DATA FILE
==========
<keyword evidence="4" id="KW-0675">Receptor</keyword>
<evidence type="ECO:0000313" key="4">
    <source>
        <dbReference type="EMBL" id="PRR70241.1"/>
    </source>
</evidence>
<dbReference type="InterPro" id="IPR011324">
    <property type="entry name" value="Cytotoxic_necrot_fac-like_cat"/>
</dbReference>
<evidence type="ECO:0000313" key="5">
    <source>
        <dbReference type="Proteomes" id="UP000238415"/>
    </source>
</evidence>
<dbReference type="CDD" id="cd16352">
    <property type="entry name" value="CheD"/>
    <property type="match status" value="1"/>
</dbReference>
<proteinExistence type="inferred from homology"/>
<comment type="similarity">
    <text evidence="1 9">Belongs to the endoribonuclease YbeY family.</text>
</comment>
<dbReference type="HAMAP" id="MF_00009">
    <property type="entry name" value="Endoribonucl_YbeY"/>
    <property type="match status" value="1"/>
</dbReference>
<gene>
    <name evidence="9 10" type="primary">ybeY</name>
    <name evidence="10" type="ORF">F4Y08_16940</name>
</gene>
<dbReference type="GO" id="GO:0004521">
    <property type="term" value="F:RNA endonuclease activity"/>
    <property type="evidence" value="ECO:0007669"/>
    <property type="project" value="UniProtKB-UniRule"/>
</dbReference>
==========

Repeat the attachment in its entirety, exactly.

<keyword evidence="4" id="KW-0675">Receptor</keyword>
<evidence type="ECO:0000313" key="4">
    <source>
        <dbReference type="EMBL" id="PRR70241.1"/>
    </source>
</evidence>
<dbReference type="InterPro" id="IPR011324">
    <property type="entry name" value="Cytotoxic_necrot_fac-like_cat"/>
</dbReference>
<evidence type="ECO:0000313" key="5">
    <source>
        <dbReference type="Proteomes" id="UP000238415"/>
    </source>
</evidence>
<dbReference type="CDD" id="cd16352">
    <property type="entry name" value="CheD"/>
    <property type="match status" value="1"/>
</dbReference>
<proteinExistence type="inferred from homology"/>
<comment type="similarity">
    <text evidence="1 9">Belongs to the endoribonuclease YbeY family.</text>
</comment>
<dbReference type="HAMAP" id="MF_00009">
    <property type="entry name" value="Endoribonucl_YbeY"/>
    <property type="match status" value="1"/>
</dbReference>
<gene>
    <name evidence="9 10" type="primary">ybeY</name>
    <name evidence="10" type="ORF">F4Y08_16940</name>
</gene>
<dbReference type="GO" id="GO:0004521">
    <property type="term" value="F:RNA endonuclease activity"/>
    <property type="evidence" value="ECO:0007669"/>
    <property type="project" value="UniProtKB-UniRule"/>
</dbReference>